PlayStation Vita: What’s in a Name?

PlayStation Vita: What’s in a Name?

What’s in a name? As far as a video game console is concerned, history, power, brand recognition, and at least six months worth of Internet-bound puns and jokes. The “Nintendo Entertainment System” was specifically branded and engineered to squirm its way into North American family entertainment centers and take its place among the VCR’s of the age: The term “video game system” induced too many flashbacks of sub-par Atari games. When video games were accepted back into North American homes, they progressed with the “Sega Genesis,” a console name held connotations of something new, sleek, and more sophisticated than the dumpy old NES.

Console after console blinked into life across the years until Nintendo’s “Wii” gave everyone a good laugh. When the Wii became a household term, however–thus fulfilling the prophecy of its name by bringing families together to play–Nintendo was laughing hardest.

So Nintendo proved that an unorthodox console name is certainly capable of selling systems (the company even discouraged coupling of “Nintendo” with “Wii,” unlike, say, “Nintendo 64” or “Nintendo GameCube”), but we’re still curious how the rumored name of Sony’s Next Generation Portable will go over, if it turns out to be true: The PlayStation Vita, or the PS Vita.

It’s an odd moniker, to say the least. “Vita” translates into “Life” in several languages, including Latin and Italian, which insinuates that the portable might borrow a page from Nintendo and encourage people to walk, run, and generally be healthy via a built-in pedometer that offers in-game rewards for a certain amount of steps taken. In an age where video games are taking on a bigger role in monitoring players’ health and exercise habits, the name “Vita” implies a multitasking device that’s well-suited for work, exercise, and play.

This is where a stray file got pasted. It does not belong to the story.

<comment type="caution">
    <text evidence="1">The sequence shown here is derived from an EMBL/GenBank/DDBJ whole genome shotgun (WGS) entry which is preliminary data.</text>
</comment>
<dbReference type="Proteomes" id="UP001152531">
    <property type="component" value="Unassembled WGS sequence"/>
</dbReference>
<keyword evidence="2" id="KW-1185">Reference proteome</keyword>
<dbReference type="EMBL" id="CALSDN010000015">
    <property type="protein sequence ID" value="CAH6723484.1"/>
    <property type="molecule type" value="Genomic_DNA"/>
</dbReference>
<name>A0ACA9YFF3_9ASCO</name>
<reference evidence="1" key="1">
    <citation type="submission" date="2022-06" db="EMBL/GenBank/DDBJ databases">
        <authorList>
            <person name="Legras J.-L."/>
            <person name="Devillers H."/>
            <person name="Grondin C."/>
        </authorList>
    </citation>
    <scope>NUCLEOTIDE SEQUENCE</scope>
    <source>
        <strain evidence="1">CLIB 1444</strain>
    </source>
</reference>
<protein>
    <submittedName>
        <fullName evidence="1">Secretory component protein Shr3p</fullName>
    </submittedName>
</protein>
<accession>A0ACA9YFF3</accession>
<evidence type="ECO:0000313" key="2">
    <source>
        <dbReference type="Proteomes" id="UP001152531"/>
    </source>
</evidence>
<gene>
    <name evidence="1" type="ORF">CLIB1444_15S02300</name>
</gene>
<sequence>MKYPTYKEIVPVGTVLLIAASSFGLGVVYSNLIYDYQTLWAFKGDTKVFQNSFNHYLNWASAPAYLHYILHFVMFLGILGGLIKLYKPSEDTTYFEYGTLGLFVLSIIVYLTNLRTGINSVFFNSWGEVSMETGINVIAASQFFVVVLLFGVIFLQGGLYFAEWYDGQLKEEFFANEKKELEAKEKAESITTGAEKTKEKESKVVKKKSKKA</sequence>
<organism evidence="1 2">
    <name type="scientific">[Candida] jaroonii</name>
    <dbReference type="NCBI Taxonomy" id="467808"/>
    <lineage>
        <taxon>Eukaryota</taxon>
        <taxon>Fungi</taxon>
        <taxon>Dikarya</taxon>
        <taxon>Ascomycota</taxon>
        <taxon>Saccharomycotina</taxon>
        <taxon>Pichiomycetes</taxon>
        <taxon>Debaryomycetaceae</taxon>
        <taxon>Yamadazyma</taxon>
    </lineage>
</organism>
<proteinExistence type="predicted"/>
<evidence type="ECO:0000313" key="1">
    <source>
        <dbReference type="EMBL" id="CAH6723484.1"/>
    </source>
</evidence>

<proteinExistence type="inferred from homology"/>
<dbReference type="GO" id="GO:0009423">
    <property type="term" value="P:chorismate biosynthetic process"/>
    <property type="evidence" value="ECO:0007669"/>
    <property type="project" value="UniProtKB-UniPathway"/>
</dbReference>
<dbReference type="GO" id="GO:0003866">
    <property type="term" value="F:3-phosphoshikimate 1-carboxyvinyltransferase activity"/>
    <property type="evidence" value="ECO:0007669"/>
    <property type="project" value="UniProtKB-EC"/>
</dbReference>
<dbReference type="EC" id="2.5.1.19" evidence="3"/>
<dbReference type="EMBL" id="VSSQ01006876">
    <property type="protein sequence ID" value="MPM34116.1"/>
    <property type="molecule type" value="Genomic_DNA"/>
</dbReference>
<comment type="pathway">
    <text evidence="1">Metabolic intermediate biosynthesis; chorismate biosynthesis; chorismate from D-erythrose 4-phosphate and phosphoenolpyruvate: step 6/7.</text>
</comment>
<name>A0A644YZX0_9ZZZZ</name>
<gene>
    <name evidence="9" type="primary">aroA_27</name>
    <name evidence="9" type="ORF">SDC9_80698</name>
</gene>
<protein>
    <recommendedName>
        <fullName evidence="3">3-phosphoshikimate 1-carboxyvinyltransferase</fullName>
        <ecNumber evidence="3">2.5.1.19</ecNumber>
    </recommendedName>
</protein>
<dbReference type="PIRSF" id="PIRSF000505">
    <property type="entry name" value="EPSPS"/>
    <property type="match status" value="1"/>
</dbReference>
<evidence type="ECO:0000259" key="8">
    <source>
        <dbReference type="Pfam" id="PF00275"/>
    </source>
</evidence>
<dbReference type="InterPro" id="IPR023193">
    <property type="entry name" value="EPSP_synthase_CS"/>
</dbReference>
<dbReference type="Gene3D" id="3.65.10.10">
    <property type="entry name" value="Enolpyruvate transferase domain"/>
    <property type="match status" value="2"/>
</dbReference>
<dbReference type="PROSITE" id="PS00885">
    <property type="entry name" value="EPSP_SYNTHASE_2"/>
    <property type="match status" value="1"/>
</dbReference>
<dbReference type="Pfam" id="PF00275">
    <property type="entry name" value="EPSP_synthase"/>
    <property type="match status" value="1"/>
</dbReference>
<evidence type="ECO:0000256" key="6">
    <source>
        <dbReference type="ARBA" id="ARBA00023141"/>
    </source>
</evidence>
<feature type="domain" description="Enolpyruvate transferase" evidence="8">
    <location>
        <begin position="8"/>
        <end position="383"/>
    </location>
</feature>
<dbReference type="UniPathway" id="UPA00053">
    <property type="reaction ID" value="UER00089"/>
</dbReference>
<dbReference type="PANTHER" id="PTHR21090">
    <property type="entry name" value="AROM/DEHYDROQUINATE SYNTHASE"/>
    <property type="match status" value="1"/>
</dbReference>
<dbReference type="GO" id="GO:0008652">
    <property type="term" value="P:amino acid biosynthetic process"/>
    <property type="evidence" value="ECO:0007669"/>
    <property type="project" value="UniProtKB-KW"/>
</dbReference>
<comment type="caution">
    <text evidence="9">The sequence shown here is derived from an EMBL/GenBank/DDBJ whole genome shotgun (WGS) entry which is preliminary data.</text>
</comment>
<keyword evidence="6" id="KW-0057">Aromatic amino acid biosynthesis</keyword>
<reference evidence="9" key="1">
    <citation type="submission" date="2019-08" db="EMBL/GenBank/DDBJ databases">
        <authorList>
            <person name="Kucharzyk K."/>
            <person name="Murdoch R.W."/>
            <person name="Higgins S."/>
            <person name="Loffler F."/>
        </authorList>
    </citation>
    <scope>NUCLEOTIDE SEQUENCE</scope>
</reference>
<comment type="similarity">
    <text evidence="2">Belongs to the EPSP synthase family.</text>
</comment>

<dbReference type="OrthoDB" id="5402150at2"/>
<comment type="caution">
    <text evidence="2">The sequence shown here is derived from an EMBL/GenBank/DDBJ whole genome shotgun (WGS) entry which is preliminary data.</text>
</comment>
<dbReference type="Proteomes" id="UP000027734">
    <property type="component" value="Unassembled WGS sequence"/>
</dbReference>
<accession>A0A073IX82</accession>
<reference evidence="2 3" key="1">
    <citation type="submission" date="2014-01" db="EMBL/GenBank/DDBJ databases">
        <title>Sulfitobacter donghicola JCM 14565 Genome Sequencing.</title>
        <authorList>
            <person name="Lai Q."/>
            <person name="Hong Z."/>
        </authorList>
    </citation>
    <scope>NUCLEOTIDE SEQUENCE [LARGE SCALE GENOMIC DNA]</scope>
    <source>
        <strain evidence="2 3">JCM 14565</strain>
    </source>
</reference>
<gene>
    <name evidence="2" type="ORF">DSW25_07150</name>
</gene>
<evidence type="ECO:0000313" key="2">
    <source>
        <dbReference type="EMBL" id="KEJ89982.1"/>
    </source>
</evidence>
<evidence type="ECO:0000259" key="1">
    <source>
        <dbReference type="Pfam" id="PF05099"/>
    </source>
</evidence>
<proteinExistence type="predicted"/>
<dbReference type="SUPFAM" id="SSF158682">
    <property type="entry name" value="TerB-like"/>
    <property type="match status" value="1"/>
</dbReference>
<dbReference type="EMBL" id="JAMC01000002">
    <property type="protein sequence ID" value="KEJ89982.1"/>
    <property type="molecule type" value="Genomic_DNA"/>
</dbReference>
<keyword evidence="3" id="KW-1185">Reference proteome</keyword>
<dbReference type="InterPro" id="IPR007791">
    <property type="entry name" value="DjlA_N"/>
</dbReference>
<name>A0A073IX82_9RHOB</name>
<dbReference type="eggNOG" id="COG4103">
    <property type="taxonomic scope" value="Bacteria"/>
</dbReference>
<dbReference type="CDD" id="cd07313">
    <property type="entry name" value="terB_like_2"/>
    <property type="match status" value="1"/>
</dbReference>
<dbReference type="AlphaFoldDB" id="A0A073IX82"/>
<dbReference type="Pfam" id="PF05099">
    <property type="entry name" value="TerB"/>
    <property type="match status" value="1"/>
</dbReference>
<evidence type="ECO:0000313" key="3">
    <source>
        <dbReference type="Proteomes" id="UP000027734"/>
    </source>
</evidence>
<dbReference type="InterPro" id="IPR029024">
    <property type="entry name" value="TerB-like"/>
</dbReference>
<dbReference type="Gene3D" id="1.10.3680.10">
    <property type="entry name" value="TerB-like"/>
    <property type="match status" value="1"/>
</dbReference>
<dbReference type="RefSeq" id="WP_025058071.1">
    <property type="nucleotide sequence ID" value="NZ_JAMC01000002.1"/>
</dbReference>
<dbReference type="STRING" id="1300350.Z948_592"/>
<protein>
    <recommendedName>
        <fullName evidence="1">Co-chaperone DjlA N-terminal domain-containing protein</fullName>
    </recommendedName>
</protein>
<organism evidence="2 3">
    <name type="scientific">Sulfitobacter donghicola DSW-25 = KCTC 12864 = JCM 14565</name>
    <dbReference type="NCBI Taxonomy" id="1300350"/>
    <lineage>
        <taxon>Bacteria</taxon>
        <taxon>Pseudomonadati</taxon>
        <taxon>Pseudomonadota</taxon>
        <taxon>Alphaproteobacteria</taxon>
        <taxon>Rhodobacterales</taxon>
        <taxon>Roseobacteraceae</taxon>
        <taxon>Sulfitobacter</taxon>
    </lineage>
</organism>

The name also sounds like a grocery chain’s name for off-brand Ovaltine. In the same vein, it’s hard not to think of pills, vitamins, tonics–stuff for older people, not the audience that’s generally interested in the newest video game technology (though teens and young adults can also benefit from a daily vitamin–this has been your obligatory health moment).

If the name “PlayStation Vita” holds true, however, does it really matter how “weird” it sounds? In the end, no. Barring a completely bizarre name like the “Sony Stupidhead Machine for Jerks,” it’s already been proven that an unusual name can help a game system stand out in a tech-saturated society.

It’s also interesting to consider how quickly the Internet gets us used to a new console’s name. In the days of print media, the name of a new game system was a rare thing to read, and we had less time to take in that name. Now, grazing through one message board thread will hammer a console’s new moniker into your brain repeatedly, thoroughly. In no time at all, “Vita” will be at home on our tongues alongside “3DS,” “iPhone,” and the rest.

Just remember: It’s “Vita,” not “Pita.” Fun, but not delicious.

About Nadia Oxford
Nadia is a freelance writer living in Toronto. She played her first game at four, decided games were awesome, and has maintained her position since. She writes for 1UP.com, Slide to Play, GamePro and other publications, and is About.com’s Guide to the Nintendo DS.

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